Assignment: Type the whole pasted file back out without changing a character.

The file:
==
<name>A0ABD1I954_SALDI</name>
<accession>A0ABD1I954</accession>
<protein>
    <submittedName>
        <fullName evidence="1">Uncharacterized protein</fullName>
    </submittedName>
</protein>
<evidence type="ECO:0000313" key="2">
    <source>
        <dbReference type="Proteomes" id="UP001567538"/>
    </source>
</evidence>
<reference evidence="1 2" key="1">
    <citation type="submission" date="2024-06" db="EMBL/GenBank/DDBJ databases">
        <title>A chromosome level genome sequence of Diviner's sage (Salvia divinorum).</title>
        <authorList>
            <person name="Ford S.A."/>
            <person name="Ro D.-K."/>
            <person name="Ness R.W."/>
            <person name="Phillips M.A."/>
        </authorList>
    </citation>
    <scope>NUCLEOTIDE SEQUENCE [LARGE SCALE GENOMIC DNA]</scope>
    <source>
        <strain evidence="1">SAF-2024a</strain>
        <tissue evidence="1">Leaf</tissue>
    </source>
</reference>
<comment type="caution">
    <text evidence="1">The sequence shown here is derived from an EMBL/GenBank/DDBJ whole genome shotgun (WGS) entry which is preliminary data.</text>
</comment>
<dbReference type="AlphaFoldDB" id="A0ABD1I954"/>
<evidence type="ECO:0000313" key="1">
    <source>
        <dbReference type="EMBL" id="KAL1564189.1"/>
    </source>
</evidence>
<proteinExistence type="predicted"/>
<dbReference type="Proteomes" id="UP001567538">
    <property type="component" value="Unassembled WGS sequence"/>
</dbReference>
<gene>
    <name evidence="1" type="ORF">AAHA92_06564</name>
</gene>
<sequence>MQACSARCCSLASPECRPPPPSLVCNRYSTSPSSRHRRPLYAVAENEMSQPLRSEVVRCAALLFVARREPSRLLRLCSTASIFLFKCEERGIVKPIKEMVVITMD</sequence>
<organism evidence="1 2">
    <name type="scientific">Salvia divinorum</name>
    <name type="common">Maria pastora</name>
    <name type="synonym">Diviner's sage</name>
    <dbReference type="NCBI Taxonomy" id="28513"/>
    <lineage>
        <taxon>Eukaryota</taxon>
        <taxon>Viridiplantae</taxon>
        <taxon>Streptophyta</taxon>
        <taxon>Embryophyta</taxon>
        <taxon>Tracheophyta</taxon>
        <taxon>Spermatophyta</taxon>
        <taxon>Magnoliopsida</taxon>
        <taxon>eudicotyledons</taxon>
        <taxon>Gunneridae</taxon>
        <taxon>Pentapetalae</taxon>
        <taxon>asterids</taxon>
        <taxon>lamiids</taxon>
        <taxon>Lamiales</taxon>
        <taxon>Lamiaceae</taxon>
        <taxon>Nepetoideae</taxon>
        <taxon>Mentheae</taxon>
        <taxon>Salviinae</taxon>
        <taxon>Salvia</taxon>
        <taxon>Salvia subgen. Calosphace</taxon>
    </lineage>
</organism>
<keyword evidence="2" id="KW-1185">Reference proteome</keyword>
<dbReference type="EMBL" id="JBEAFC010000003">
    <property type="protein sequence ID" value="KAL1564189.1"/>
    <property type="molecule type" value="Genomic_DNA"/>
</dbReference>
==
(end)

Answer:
<name>A0ABD1I954_SALDI</name>
<accession>A0ABD1I954</accession>
<protein>
    <submittedName>
        <fullName evidence="1">Uncharacterized protein</fullName>
    </submittedName>
</protein>
<evidence type="ECO:0000313" key="2">
    <source>
        <dbReference type="Proteomes" id="UP001567538"/>
    </source>
</evidence>
<reference evidence="1 2" key="1">
    <citation type="submission" date="2024-06" db="EMBL/GenBank/DDBJ databases">
        <title>A chromosome level genome sequence of Diviner's sage (Salvia divinorum).</title>
        <authorList>
            <person name="Ford S.A."/>
            <person name="Ro D.-K."/>
            <person name="Ness R.W."/>
            <person name="Phillips M.A."/>
        </authorList>
    </citation>
    <scope>NUCLEOTIDE SEQUENCE [LARGE SCALE GENOMIC DNA]</scope>
    <source>
        <strain evidence="1">SAF-2024a</strain>
        <tissue evidence="1">Leaf</tissue>
    </source>
</reference>
<comment type="caution">
    <text evidence="1">The sequence shown here is derived from an EMBL/GenBank/DDBJ whole genome shotgun (WGS) entry which is preliminary data.</text>
</comment>
<dbReference type="AlphaFoldDB" id="A0ABD1I954"/>
<evidence type="ECO:0000313" key="1">
    <source>
        <dbReference type="EMBL" id="KAL1564189.1"/>
    </source>
</evidence>
<proteinExistence type="predicted"/>
<dbReference type="Proteomes" id="UP001567538">
    <property type="component" value="Unassembled WGS sequence"/>
</dbReference>
<gene>
    <name evidence="1" type="ORF">AAHA92_06564</name>
</gene>
<sequence>MQACSARCCSLASPECRPPPPSLVCNRYSTSPSSRHRRPLYAVAENEMSQPLRSEVVRCAALLFVARREPSRLLRLCSTASIFLFKCEERGIVKPIKEMVVITMD</sequence>
<organism evidence="1 2">
    <name type="scientific">Salvia divinorum</name>
    <name type="common">Maria pastora</name>
    <name type="synonym">Diviner's sage</name>
    <dbReference type="NCBI Taxonomy" id="28513"/>
    <lineage>
        <taxon>Eukaryota</taxon>
        <taxon>Viridiplantae</taxon>
        <taxon>Streptophyta</taxon>
        <taxon>Embryophyta</taxon>
        <taxon>Tracheophyta</taxon>
        <taxon>Spermatophyta</taxon>
        <taxon>Magnoliopsida</taxon>
        <taxon>eudicotyledons</taxon>
        <taxon>Gunneridae</taxon>
        <taxon>Pentapetalae</taxon>
        <taxon>asterids</taxon>
        <taxon>lamiids</taxon>
        <taxon>Lamiales</taxon>
        <taxon>Lamiaceae</taxon>
        <taxon>Nepetoideae</taxon>
        <taxon>Mentheae</taxon>
        <taxon>Salviinae</taxon>
        <taxon>Salvia</taxon>
        <taxon>Salvia subgen. Calosphace</taxon>
    </lineage>
</organism>
<keyword evidence="2" id="KW-1185">Reference proteome</keyword>
<dbReference type="EMBL" id="JBEAFC010000003">
    <property type="protein sequence ID" value="KAL1564189.1"/>
    <property type="molecule type" value="Genomic_DNA"/>
</dbReference>